Bob could also turn this into a canonical payjoin by adding input. Or instead, Bob could forward funds to his cold storage rather than to Cloudy. That could be valuable if Bob's payjoin server hot wallet had more funds than he was comfortable with keeping online. Alice even still pays the miner fee as she would in any case. Bob saves the block space, time, money and hassle of a making separate transaction to forward.
Receiver side Payment Batching
We're going to make this more complex, because it scales bitcoin and it's fun.
Imagine Bob is an exchange sitting on a few low-priority withdrawal orders from
Dan of 0.6 btc and and
Erin of 0.4 btc. When Alice proposes a deposit, Bob may substitute a single output with many, spreading the inbound amount from Alice across multiple addresses. Instead of just address substitution he substitutes the entire output with new ones.
A's input 0: 2 btc output 0: 0.99 btc B's address0 🔀 A's input1: 3 btc output 1: 3 btc A's change output 2: 0.4 btc D's address output 3: 0.6 btc E's address
Batching saves mining fees for Bob since Alice already pays for some transaction fee. Bob can take any remaining mining fee costs from his increased transaction's size out of his own output,
address0 shown here receiving 0.99 btc to pay an additional 0.01 btc fee. Not shown, Bob could even split Cloudy's output from the prior example to forward Cloudy an exact invoice amount and keep the change.
Prior art all explores sender-batched transactions. It follows that inputs to batched transactions are assumed to belong to the cluster of the entity making payments (Bob, in this case). Receiver side payment batching kills this heuristic analysis, providing multiple new interpretations for payments of few inputs and many outputs.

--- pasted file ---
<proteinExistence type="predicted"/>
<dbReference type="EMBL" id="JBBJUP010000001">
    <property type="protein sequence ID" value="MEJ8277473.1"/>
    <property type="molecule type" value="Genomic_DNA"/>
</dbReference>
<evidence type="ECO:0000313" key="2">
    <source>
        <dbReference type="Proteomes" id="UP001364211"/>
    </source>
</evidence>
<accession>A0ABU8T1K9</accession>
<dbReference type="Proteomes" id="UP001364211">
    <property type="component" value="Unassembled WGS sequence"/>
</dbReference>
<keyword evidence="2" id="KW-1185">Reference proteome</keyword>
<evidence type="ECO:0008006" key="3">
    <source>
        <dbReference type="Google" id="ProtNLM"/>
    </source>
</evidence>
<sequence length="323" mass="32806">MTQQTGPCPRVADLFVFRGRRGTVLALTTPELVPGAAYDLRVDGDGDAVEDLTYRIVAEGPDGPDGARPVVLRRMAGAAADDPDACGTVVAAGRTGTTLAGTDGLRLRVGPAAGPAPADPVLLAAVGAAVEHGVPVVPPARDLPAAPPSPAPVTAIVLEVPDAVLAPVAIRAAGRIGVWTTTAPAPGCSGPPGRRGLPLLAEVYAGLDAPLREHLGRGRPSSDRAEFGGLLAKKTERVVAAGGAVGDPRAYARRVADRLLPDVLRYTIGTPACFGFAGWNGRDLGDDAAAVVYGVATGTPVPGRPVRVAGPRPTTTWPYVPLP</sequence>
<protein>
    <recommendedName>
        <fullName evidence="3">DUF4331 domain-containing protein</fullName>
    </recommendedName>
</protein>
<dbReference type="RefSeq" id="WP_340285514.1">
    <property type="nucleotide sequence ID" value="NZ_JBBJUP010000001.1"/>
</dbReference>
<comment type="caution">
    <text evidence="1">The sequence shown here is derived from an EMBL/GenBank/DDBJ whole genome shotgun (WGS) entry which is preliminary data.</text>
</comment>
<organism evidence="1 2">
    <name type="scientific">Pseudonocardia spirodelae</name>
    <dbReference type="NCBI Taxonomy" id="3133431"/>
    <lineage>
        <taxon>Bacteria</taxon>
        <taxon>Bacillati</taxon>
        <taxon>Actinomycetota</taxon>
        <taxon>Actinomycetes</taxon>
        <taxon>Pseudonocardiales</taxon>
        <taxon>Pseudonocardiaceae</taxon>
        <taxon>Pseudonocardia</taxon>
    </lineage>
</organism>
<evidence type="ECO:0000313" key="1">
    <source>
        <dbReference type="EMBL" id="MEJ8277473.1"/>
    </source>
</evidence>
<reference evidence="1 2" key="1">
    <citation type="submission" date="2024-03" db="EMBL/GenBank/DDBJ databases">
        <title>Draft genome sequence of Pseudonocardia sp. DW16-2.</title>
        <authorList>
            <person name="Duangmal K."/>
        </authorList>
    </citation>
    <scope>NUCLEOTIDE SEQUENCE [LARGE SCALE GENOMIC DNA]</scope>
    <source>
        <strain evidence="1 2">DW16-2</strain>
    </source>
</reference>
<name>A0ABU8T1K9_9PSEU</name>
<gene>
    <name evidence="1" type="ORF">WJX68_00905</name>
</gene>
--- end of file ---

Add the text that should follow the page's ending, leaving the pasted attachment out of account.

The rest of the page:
Yes, even lightning channel payjoin outputs are viable. Lightning channels are posted as 2-of-2 P2SH or P2TR addresses.
A's input 0: 5 btc output 0: 2 btc B & his peer's ⚡️ channel 🔀 output 1: 3 btc A's change
Bob's lightning output helps preserve privacy even more so because it belongs to two parties, both Bob and his channel peer. When P2TR channels are the norm, a stranger would not even know that
output0 is for lightning. New standard lightning protocols allow for payjoin output splicing and dual funded channels to achieve the common input assumption-busting result even without BIP 78 as well.
Mix and Batch 🥣
Combining it all forces multiple ambiguous interpretations of the transaction graph. With basic networking, and no coordinator, Both Alice and Bob can pay multiple parties beyond themselves, combine inputs and consolidate funds without fear for being censored.
Interaction lets multiple ambiguous possibilities converge to preserve bitcoin's inherent fungibility. No inconvenient, fee intensive, pre-scheduled, time consuming mixing step required.
Batch Sender and Receiver Transactions to Put a Cherry on Top 🍰
A's input 0: 2 btc output 0: 1.5 btc B's address1 🔀 B's input 1: 4 btc output 1: 2 btc A's change B's input 2: 3 btc output 2: 0.4 btc B's ⚡️ channel output 3: 2.5 btc C's address output 4: 1 btc E's address output 5: 0.6 btc D's address output 6: 1 btc F's address
Even though amounts aren't equal, these new payjoin constructions provide significant ambiguity to foil vast swaths of heuristic analysis being done today by breaking their most basic assumptions. Because of payjoin's intra-transaction transfers from Alice to Bob, CoinJoin sudoku analysis does not apply.
Even Alice and Bob preserve some privacy in the other's view. Even though one knows the other's inputs, they cannot be certain that any of their counterpart's outputs will end up in their counterpart's wallet or if output substitution has been used.
Progress before rainbows 🌈 and unicorns 🦄
Bob and Alice still know the subtransactions of their counterpart. As of today, Bob still needs to run a server. They each know which inputs belong to which counterpart. While two-party interaction can help a lot, an adversarial counterparty could still report the other's chosen inputs and outputs to build a cluster with an analysis firm. I know those problems remain to be solved, but look how far ahead a simple HTTP interaction can take us.
Thanks to Hunter Beast, Andrew "Kukks" Camilleri, Ishi, Kexkey, Francis Pouliot, and Yashraj for reading drafts of this.
Thanks for reading Privacy sans Mixing! Subscribe for free to receive new posts and support my work.